Originally published: Chicago Tribune | By Kate MacArthur | Mar 14, 2017
As coding boot camps multiply to meet demand for programmers, it’s harder than ever for would-be engineers to pick a school. But growing complaints about the schools’ value and recent fines against one for misleading advertising have left many people looking for a consistent measuring stick.
Two new groups — the Council on Integrity in Results Reporting and the Quality Assurance Task Force — aim to do just that, create unified standards for audited reporting of results.
Coding boot camps often tout high job-placement rates and healthy salaries for their graduates, but the methodology for some of those numbers has been questioned. Both of the new groups would create rules for advertising salaries as well as boot camp graduation and job placement rates.
But the groups, each of which is allied with different coding schools that offer classes in Chicago, are at odds on some issues: Should the groups be independent of the schools they’re regulating? And how quickly should schools have to adopt the new advertising standards?
The Council on Integrity in Results Reporting, or CIRR, announced its standards March 1 and plans to publish its first reports March 29.
Led by Skills Fund, a student financing and quality assurance firm based in Austin, Texas, CIRR has 16 initial members, mainly boot camps including Fullstack Academy, Hack Reactor, Turing School of Software & Design and Code Fellows. The council says it’s a voluntary, informal group, not part of any one company or formal organization.
“Figuring out how you understand the outcomes in a clear way that’s scalable, auditable and can’t be gamed — and with students graduating on time and getting jobs for what they’re trained in and if they pay something relative to how much it costs — this helps answer that,” said Rick O’Donnell, founder and CEO of Skills Fund. “The power of CIRR is it’s on one page.”
Neal Sales-Griffin ⇒, CEO of kid-focused nonprofit CodeNow in Chicago, is affiliated with CIRR through his former company Starter League, which was acquired by Fullstack Academy. He still advises Fullstack but isn’t on its payroll.
“It will help level the playing field and ensure that a lot of the boot camps and programs are in line with standards of reporting in a transparent way,” he said.
The Quality Assurance Task Force announced its initial 25 members in December. It hasn’t published its standards yet but plans to open them up for negotiation in about two months. The group later plans to create an independent nonprofit organization to maintain the standards and support auditing, akin to the International Accounting Standards Board.
The task force is a project of Entangled Solutions, a for-profit innovation agency for education based in San Francisco. Its members include boot camps General Assembly and Hack Reactor, higher education leaders, associations and former North Carolina governor Bev Perdue.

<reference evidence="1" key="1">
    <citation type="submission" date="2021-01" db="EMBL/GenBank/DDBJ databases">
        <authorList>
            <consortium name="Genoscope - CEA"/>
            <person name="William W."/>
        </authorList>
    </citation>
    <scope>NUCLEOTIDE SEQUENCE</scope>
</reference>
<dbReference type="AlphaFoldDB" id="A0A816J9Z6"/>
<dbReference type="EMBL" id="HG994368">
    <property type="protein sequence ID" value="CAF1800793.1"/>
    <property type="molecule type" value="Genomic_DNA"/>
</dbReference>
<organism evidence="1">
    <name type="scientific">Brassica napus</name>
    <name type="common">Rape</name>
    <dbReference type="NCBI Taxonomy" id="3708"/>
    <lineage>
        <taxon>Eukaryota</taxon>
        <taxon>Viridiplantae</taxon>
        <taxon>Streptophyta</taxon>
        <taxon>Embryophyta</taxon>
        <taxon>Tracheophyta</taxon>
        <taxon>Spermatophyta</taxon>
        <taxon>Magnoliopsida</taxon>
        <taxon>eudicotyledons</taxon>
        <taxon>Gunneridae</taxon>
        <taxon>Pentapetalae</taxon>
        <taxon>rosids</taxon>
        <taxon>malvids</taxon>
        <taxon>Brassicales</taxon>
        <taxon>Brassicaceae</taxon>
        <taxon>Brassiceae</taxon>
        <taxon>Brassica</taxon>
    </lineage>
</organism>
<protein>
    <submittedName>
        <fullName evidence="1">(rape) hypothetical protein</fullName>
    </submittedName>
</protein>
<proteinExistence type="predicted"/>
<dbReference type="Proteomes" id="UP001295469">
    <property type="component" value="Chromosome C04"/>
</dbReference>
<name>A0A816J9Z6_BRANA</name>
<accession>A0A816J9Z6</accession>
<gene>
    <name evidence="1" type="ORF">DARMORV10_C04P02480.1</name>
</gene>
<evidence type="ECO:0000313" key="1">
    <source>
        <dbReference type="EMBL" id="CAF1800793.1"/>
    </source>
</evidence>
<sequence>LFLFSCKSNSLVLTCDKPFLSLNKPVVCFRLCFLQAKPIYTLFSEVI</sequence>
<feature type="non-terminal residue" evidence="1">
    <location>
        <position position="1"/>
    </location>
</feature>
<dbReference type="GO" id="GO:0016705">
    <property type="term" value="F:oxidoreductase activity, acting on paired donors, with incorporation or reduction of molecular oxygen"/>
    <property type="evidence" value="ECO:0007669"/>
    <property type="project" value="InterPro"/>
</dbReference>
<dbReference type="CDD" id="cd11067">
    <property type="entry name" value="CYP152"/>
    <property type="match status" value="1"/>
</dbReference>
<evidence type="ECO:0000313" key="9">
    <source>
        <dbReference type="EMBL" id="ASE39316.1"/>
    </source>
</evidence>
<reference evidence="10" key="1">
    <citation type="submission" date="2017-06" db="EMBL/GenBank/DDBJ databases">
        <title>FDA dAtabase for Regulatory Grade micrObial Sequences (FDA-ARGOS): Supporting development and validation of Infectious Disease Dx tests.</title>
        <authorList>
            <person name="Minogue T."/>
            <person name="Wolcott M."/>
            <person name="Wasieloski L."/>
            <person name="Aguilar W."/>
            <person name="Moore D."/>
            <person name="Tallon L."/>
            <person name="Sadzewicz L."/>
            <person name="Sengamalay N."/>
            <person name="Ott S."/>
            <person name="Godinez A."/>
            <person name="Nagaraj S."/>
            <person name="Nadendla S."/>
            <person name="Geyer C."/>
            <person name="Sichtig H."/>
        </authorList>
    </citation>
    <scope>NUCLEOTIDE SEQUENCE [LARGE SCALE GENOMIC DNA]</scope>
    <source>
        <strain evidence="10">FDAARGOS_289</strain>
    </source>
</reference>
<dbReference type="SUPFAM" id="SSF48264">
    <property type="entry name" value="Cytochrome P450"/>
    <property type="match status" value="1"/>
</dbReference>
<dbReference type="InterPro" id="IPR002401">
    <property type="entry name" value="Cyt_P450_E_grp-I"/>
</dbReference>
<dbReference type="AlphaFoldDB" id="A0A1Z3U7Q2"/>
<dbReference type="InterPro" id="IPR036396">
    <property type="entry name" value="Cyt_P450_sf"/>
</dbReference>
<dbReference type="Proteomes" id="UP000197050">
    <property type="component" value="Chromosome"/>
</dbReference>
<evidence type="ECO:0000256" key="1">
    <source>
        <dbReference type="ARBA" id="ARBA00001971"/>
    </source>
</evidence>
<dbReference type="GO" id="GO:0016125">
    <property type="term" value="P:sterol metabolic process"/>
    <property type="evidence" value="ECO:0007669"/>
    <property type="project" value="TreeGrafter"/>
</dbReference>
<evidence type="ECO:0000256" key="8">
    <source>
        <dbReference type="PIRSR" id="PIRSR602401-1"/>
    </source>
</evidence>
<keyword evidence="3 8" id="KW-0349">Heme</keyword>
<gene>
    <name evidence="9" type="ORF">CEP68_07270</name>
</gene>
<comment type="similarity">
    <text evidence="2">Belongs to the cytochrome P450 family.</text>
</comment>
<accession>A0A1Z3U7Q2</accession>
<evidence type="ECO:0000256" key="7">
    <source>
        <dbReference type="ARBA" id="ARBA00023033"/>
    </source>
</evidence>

“The sooner that there is a trustworthy process with a third-party auditor with no financial relationship to the institution, the better,” said Michael Horn, principal consultant at Entangled Solutions. “Those that don’t have it are hugely at risk.”
He said that the group doesn’t know what the nonprofit’s revenue model will be but that Entangled Solutions will not make any money from the task force.
Members of both groups agree that common standards are a good step to protect students. But some criticized CIRR, citing conflicts of interest and squishy rules about advertising standards.
One is Jim Deters, co-founder and CEO of Denver-based Galvanize, which is working with the Quality Assurance Task Force. The company has five boot camps in the West and does skills retraining for Allstate in Northbrook.
Deters wants a single, unified assurance organization and chose not to be a part of CIRR “because it’s an echo chamber. … You can’t self-police yourselves.”
Another critic is Tarlin Ray, chief operating officer of Dev Bootcamp. He said his company isn’t allied with the Quality Assurance Task Force, though the CEO of parent company Kaplan is a member.
Ray said he participated early on with the CIRR working group but declined to join it in the end, because its advertising standards as written and publicized don’t follow the standards he had recommended. He also said they don’t start immediately, even though CIRR’s standards are supposed to apply now.
“We’ve always said that data collection is not the problem … the issue is advertising and marketing.” he said. “Until we stop seeing these unrealistic numbers promoted in their marketing, we remain skeptical and we will not sign on to the initiative. Actions speak louder than words.”
Skills Fund’s O’Donnell said schools would begin using the new advertising standard in two weeks. But he was quick to note that by not participating in CIRR, Dev Bootcamp isn’t held to the same reporting standards.
“People who criticize us for not solving every problem in the world is a red herring,” O’Donnell said. “We’re trying to address some very specific issues. I believe we’ve made good progress.”
Sales-Griffin knows there’s criticism of the CIRR initiative, but said that’s no reason to disown the whole project.
“The fact that a large group of companies is signing up for additional accountability in a transparent way is progress,” he said. “It’s good to get feedback and say that you’re going to refine it even more. I don’t think it’s something to derail involvement. It’s such a positive step in the right direction.”
An earlier version of this story misspelled the surname of former North Carolina Bev Perdue.
Kate MacArthur is a freelance writer.